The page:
In addition, the sinful humans that came after Adam and Eve have neglected their role as stewards of the environment and abused their position. We have failed in this God-given monumental task—sometimes knowingly, and sometimes without realizing the damage we are doing to ourselves, to others, and to the creation that surrounds us. The Bible is clear – when we fail to live as caretakers of creation, all of creation suffers along with us.

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Can we reverse the damage done to the environment?

Again, we can easily slip into a bi-partisan approach:

  • If creation is broken, why not just get what we can from it? OR…
  • Since creation is broken, it is up to us alone to fix it and do all we can for it.

If we take the first point of view, we essentially disregard the creator—who said it was good (Genesis 1:31); if we lose our love for creation, then we have lost our love for the creator.

If we take the second point of view, we might accomplish a lot of good, but we’ll likely burn ourselves out taking on a project that’s way beyond our capacity.

When Jesus died and rose again, Christians believe the peace of the Garden of Eden began to be restored. Our failures as caretakers of this earth are forgiven in Jesus, and the damage that these failures have caused will ultimately be healed (Isaiah 11:6-9, Ezekiel 34:23-31; Revelation 22:1-2).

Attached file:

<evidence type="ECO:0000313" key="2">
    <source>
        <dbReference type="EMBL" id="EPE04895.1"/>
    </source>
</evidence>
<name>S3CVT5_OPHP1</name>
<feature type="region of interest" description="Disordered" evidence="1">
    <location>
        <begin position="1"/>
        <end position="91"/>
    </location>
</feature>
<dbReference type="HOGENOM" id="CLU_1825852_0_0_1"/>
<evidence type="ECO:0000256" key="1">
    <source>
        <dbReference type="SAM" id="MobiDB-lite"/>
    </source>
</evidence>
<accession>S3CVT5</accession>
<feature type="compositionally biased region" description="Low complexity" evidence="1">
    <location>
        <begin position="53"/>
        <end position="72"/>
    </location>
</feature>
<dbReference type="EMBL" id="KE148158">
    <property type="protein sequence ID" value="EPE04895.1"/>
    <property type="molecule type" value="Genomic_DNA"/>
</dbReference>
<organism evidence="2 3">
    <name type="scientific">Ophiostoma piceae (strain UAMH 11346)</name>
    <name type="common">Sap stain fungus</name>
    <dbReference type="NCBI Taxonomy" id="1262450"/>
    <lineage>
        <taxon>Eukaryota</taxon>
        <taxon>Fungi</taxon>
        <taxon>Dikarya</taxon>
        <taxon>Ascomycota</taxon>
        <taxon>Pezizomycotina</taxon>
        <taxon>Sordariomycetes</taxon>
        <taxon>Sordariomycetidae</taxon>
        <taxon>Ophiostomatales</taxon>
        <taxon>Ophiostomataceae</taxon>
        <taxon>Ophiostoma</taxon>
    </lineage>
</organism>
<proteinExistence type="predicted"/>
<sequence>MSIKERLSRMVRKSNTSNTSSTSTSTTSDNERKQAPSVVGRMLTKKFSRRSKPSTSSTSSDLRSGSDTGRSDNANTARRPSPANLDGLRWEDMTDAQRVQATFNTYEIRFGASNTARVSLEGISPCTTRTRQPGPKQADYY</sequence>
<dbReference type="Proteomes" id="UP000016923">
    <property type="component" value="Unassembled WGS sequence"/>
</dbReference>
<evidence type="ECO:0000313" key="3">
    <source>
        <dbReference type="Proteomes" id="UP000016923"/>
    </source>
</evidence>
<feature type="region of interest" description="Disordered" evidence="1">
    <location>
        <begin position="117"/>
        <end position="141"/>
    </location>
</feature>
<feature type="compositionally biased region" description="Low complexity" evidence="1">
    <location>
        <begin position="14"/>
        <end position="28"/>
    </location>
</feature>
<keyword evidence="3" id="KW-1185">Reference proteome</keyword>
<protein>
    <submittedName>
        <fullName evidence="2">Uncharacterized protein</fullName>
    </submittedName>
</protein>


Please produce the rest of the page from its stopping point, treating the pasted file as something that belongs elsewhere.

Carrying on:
Humanity and the environment now share a common hope and future.

This true hope drives Christians not away from the current world, but deeper into it. Instead of reacting to ecological problems out of fear or anxiety about the end of the world, Christians continue caring for all of creation, enjoying it because it is good in God’s eyes, and trusting that because of Jesus, God will ultimately renew the earth out of this broken but beautiful one (Isaiah 65:17, 66:22; 2 Peter 3:10-13; Revelation 21:1). We are re-energized to be part of God’s own work in caring, preserving and restoring the environment. For Christians, taking care of the environment is a God-given activity.

And no matter what you might believe—or not believe—about God, these sacred texts can be helpful for all of us who are trying to understand what it means to be a good caretaker today. “To work” the earth – as in plant seeds, grow food, harvest crops, rest the soil, raise livestock, honor the seasons, harness the wind, the sun, and yes, even fossil fuels. “To care for” the earth with a watchful eye to the past, present, and future—because there are always consequences. And to care for its people, at all times giving special consideration to those “that seem to be weaker” (1 Corinthians 12:22).